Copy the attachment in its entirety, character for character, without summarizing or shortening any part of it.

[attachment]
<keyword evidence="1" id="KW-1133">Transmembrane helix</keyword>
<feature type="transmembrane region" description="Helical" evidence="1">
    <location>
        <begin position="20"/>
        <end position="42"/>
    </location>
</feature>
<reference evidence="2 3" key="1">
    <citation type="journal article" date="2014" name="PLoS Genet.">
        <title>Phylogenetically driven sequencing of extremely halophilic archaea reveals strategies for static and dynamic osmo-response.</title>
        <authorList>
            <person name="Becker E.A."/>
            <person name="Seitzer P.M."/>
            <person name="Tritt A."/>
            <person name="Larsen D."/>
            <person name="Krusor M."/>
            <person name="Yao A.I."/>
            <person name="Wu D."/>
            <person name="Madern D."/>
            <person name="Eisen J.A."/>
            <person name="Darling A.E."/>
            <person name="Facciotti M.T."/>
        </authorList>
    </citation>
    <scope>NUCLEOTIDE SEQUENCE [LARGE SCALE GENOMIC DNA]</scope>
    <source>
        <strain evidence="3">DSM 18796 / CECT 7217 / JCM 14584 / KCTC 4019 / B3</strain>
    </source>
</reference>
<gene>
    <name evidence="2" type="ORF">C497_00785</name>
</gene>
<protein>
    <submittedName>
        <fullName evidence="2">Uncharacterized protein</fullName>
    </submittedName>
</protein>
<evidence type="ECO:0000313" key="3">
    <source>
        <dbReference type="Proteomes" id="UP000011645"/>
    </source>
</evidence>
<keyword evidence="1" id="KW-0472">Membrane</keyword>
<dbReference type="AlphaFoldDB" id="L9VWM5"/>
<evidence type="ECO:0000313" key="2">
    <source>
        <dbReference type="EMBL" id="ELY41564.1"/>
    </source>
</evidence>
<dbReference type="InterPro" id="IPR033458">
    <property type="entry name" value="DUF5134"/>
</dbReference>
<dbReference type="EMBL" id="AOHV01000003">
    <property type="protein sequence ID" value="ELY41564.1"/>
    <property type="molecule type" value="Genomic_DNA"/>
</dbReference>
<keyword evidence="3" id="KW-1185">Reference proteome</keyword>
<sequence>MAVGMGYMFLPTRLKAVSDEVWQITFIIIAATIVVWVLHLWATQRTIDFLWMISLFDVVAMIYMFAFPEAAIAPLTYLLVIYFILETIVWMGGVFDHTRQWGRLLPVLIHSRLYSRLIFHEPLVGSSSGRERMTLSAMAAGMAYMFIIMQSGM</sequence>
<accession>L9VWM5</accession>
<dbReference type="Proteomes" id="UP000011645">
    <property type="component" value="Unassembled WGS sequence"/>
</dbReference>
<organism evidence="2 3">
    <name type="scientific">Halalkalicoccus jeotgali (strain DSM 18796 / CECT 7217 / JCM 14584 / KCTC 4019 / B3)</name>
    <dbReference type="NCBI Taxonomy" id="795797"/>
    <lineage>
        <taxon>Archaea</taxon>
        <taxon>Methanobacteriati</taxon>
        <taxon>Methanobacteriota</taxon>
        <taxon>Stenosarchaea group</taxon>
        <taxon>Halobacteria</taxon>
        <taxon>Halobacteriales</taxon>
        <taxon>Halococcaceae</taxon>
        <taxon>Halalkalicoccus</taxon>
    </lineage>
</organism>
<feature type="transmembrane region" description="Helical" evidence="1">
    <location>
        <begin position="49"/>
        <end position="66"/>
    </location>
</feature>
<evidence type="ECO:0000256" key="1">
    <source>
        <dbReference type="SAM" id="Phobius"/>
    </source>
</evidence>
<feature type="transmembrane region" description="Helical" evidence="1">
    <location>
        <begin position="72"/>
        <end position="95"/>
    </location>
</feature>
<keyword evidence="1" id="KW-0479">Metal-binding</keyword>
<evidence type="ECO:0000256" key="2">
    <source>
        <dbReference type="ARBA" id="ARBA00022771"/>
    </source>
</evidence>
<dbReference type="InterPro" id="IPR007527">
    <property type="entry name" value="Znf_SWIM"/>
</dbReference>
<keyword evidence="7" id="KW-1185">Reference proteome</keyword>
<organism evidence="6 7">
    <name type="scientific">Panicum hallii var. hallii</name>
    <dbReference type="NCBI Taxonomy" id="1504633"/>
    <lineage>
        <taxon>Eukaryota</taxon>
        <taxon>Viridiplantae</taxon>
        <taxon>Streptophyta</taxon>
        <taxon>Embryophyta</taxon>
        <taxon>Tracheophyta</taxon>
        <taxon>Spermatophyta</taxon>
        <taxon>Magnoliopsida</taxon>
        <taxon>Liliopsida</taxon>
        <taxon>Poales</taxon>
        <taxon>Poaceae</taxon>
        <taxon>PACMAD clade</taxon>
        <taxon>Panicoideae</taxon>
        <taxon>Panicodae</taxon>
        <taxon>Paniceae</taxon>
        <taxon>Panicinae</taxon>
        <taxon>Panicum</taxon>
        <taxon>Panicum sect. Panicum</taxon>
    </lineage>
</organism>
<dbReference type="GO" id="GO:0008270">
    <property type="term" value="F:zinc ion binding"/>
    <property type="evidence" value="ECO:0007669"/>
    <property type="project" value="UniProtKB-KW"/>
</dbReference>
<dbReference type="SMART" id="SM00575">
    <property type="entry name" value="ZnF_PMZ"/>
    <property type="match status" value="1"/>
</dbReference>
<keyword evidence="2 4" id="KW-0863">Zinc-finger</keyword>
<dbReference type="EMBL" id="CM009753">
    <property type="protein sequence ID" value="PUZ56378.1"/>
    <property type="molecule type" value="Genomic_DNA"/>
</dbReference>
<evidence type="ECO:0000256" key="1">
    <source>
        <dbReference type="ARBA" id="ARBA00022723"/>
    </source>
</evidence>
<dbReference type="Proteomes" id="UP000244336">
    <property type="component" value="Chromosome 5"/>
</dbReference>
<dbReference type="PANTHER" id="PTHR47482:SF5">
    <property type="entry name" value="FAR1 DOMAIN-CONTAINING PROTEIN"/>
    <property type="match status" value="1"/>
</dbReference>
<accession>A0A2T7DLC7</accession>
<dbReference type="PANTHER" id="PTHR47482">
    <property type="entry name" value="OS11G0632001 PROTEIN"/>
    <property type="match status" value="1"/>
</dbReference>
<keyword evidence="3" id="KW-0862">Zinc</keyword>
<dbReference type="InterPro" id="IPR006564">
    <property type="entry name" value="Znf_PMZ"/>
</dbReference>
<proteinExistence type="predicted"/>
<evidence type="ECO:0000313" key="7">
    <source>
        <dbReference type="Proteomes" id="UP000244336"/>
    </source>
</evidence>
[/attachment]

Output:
<keyword evidence="1" id="KW-1133">Transmembrane helix</keyword>
<feature type="transmembrane region" description="Helical" evidence="1">
    <location>
        <begin position="20"/>
        <end position="42"/>
    </location>
</feature>
<reference evidence="2 3" key="1">
    <citation type="journal article" date="2014" name="PLoS Genet.">
        <title>Phylogenetically driven sequencing of extremely halophilic archaea reveals strategies for static and dynamic osmo-response.</title>
        <authorList>
            <person name="Becker E.A."/>
            <person name="Seitzer P.M."/>
            <person name="Tritt A."/>
            <person name="Larsen D."/>
            <person name="Krusor M."/>
            <person name="Yao A.I."/>
            <person name="Wu D."/>
            <person name="Madern D."/>
            <person name="Eisen J.A."/>
            <person name="Darling A.E."/>
            <person name="Facciotti M.T."/>
        </authorList>
    </citation>
    <scope>NUCLEOTIDE SEQUENCE [LARGE SCALE GENOMIC DNA]</scope>
    <source>
        <strain evidence="3">DSM 18796 / CECT 7217 / JCM 14584 / KCTC 4019 / B3</strain>
    </source>
</reference>
<gene>
    <name evidence="2" type="ORF">C497_00785</name>
</gene>
<protein>
    <submittedName>
        <fullName evidence="2">Uncharacterized protein</fullName>
    </submittedName>
</protein>
<evidence type="ECO:0000313" key="3">
    <source>
        <dbReference type="Proteomes" id="UP000011645"/>
    </source>
</evidence>
<keyword evidence="1" id="KW-0472">Membrane</keyword>
<dbReference type="AlphaFoldDB" id="L9VWM5"/>
<evidence type="ECO:0000313" key="2">
    <source>
        <dbReference type="EMBL" id="ELY41564.1"/>
    </source>
</evidence>
<dbReference type="InterPro" id="IPR033458">
    <property type="entry name" value="DUF5134"/>
</dbReference>
<dbReference type="EMBL" id="AOHV01000003">
    <property type="protein sequence ID" value="ELY41564.1"/>
    <property type="molecule type" value="Genomic_DNA"/>
</dbReference>
<keyword evidence="3" id="KW-1185">Reference proteome</keyword>
<sequence>MAVGMGYMFLPTRLKAVSDEVWQITFIIIAATIVVWVLHLWATQRTIDFLWMISLFDVVAMIYMFAFPEAAIAPLTYLLVIYFILETIVWMGGVFDHTRQWGRLLPVLIHSRLYSRLIFHEPLVGSSSGRERMTLSAMAAGMAYMFIIMQSGM</sequence>
<accession>L9VWM5</accession>
<dbReference type="Proteomes" id="UP000011645">
    <property type="component" value="Unassembled WGS sequence"/>
</dbReference>
<organism evidence="2 3">
    <name type="scientific">Halalkalicoccus jeotgali (strain DSM 18796 / CECT 7217 / JCM 14584 / KCTC 4019 / B3)</name>
    <dbReference type="NCBI Taxonomy" id="795797"/>
    <lineage>
        <taxon>Archaea</taxon>
        <taxon>Methanobacteriati</taxon>
        <taxon>Methanobacteriota</taxon>
        <taxon>Stenosarchaea group</taxon>
        <taxon>Halobacteria</taxon>
        <taxon>Halobacteriales</taxon>
        <taxon>Halococcaceae</taxon>
        <taxon>Halalkalicoccus</taxon>
    </lineage>
</organism>
<feature type="transmembrane region" description="Helical" evidence="1">
    <location>
        <begin position="49"/>
        <end position="66"/>
    </location>
</feature>
<evidence type="ECO:0000256" key="1">
    <source>
        <dbReference type="SAM" id="Phobius"/>
    </source>
</evidence>
<feature type="transmembrane region" description="Helical" evidence="1">
    <location>
        <begin position="72"/>
        <end position="95"/>
    </location>
</feature>
<keyword evidence="1" id="KW-0479">Metal-binding</keyword>
<evidence type="ECO:0000256" key="2">
    <source>
        <dbReference type="ARBA" id="ARBA00022771"/>
    </source>
</evidence>
<dbReference type="InterPro" id="IPR007527">
    <property type="entry name" value="Znf_SWIM"/>
</dbReference>
<keyword evidence="7" id="KW-1185">Reference proteome</keyword>
<organism evidence="6 7">
    <name type="scientific">Panicum hallii var. hallii</name>
    <dbReference type="NCBI Taxonomy" id="1504633"/>
    <lineage>
        <taxon>Eukaryota</taxon>
        <taxon>Viridiplantae</taxon>
        <taxon>Streptophyta</taxon>
        <taxon>Embryophyta</taxon>
        <taxon>Tracheophyta</taxon>
        <taxon>Spermatophyta</taxon>
        <taxon>Magnoliopsida</taxon>
        <taxon>Liliopsida</taxon>
        <taxon>Poales</taxon>
        <taxon>Poaceae</taxon>
        <taxon>PACMAD clade</taxon>
        <taxon>Panicoideae</taxon>
        <taxon>Panicodae</taxon>
        <taxon>Paniceae</taxon>
        <taxon>Panicinae</taxon>
        <taxon>Panicum</taxon>
        <taxon>Panicum sect. Panicum</taxon>
    </lineage>
</organism>
<dbReference type="GO" id="GO:0008270">
    <property type="term" value="F:zinc ion binding"/>
    <property type="evidence" value="ECO:0007669"/>
    <property type="project" value="UniProtKB-KW"/>
</dbReference>
<dbReference type="SMART" id="SM00575">
    <property type="entry name" value="ZnF_PMZ"/>
    <property type="match status" value="1"/>
</dbReference>
<keyword evidence="2 4" id="KW-0863">Zinc-finger</keyword>
<dbReference type="EMBL" id="CM009753">
    <property type="protein sequence ID" value="PUZ56378.1"/>
    <property type="molecule type" value="Genomic_DNA"/>
</dbReference>
<evidence type="ECO:0000256" key="1">
    <source>
        <dbReference type="ARBA" id="ARBA00022723"/>
    </source>
</evidence>
<dbReference type="Proteomes" id="UP000244336">
    <property type="component" value="Chromosome 5"/>
</dbReference>
<dbReference type="PANTHER" id="PTHR47482:SF5">
    <property type="entry name" value="FAR1 DOMAIN-CONTAINING PROTEIN"/>
    <property type="match status" value="1"/>
</dbReference>
<accession>A0A2T7DLC7</accession>
<dbReference type="PANTHER" id="PTHR47482">
    <property type="entry name" value="OS11G0632001 PROTEIN"/>
    <property type="match status" value="1"/>
</dbReference>
<keyword evidence="3" id="KW-0862">Zinc</keyword>
<dbReference type="InterPro" id="IPR006564">
    <property type="entry name" value="Znf_PMZ"/>
</dbReference>
<proteinExistence type="predicted"/>
<evidence type="ECO:0000313" key="7">
    <source>
        <dbReference type="Proteomes" id="UP000244336"/>
    </source>
</evidence>